The principal supply of water for the cotton mills was from Cromford Sough. The first mill was powered exclusively from that source until from the mid 1780s it was extended and a second wheel added. This wheel derived its water from the Bonsall Brook via an underground culvert controlled by a sluice in the corner of the Greyhound Pond (adjacent to the present day Boat Inn). It is not easy to date the construction of the Greyhound Pond. It may have been one of the ponds referred to by William Bray in 1783, but he may have had in mind the ponds created on the Bonsall Brook for the corn mill which had been erected in 1780. Certainly, the Greyhound Pond must have been in existence by 1785, when Richard Arkwright incurred the wrath of the lead miners by damming the Cromford Sough at the 'Bear Pit' so that he could force the sough water into the Greyhound Pond. The culvert Arkwright built for this purpose can be seen from Water Lane to the rear of the Greyhound coach-house and stable-block. (6)
The 'Bear Pit', as it is known among Cromford residents, was constructed in 1785 by Richard Arkwright. It consists of a more or less oval stone-lined pit sunk into the course of Cromford Sough, a lead mine drainage channel, across which a dam and sluice have been erected. The dam forced the sough water back into a new underground channel which connected the sough to the Greyhound Pond. By this means Richard Arkwright was able to supplement the water stored in the pond with sough water. He used the device each weekend while the mills were not at work so that the Greyhound Pond was adequately supplied when work began again on the Monday morning. (6)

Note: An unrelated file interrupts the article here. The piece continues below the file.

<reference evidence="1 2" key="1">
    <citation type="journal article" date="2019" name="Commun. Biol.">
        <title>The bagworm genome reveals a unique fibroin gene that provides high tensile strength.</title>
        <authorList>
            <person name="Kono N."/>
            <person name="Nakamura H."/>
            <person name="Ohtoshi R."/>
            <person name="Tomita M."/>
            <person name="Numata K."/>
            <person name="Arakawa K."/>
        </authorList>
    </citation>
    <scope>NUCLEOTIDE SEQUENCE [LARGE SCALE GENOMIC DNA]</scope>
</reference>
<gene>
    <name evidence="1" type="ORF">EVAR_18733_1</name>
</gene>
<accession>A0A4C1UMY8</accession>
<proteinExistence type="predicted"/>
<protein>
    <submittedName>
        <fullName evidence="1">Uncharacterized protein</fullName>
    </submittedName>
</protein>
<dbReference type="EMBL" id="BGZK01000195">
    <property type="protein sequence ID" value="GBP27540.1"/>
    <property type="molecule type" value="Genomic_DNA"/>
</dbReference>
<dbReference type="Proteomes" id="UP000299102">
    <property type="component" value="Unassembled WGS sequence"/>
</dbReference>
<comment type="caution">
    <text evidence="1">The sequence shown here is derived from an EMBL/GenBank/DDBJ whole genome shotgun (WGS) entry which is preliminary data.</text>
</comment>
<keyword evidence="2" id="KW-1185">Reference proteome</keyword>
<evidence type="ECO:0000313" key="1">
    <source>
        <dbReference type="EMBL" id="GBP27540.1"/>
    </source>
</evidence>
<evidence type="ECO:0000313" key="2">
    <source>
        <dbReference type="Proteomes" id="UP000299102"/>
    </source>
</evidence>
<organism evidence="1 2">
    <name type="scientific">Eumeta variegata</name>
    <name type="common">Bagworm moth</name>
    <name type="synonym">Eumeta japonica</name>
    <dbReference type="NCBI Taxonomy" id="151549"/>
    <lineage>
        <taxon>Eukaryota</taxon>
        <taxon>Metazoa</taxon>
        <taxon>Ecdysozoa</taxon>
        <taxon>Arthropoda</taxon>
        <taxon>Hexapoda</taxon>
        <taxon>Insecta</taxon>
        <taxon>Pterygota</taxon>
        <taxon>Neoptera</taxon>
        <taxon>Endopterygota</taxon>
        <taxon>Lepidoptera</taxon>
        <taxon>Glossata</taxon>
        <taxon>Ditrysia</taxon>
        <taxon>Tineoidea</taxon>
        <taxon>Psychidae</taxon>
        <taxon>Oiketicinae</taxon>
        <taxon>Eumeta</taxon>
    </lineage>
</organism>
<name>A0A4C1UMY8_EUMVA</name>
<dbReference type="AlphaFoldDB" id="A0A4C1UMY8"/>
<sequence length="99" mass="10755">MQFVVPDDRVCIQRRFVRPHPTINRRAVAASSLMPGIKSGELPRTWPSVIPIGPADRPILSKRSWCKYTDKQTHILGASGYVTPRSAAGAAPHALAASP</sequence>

A walled enclosure with the present entrance to Cromford Sough. A long section of this major sough is still accessible, the first part arched, with shafts to surface and including a side branch that has evidence of very early gunpowder work. (7)
Complex sluice arrangement constructed to regulate the flow of water from Cromford Sough towards Arkwright's mill. The sough was constructed between 1673 and 1682 to drain lead mines, but was largely suspended when the Meerbrook Sough was driven at a lower level in the early 19th century. (8)
Bibliographic reference: 1975. Council of British Archaeology Panel on Industrial Monuments. p11.
Bibliographic reference: DOE(IAM) AM Record Form May '77.
Unpublished document: Derwent Valley Mills (DVM) Nomination Steering Panel. 2000. Derwent Valley Mills World Heritage List Nomination Document.
Bibliographic reference: Barnatt, J. 2004. An Inventory of Regionally & Nationally Important Lead Mining Sites in the Peak District. Vol. 2: Corpus of Sites. p 188, site no. B32.
Bibliographic reference: Fowkes, D (ed.). 1997. Derbyshire Industrial Archaeology. A Gazetteer of Sites. Part IV. Derbyshire Dales. p. 18.
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Centred SK 29 56 (743m by 291m) (5 map features)
CROMFORD, DERBYSHIRE DALES, DERBYSHIRE
World Heritage Site
Derwent Valley Mills
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Record last edited
Nov 7 2023 3:21PM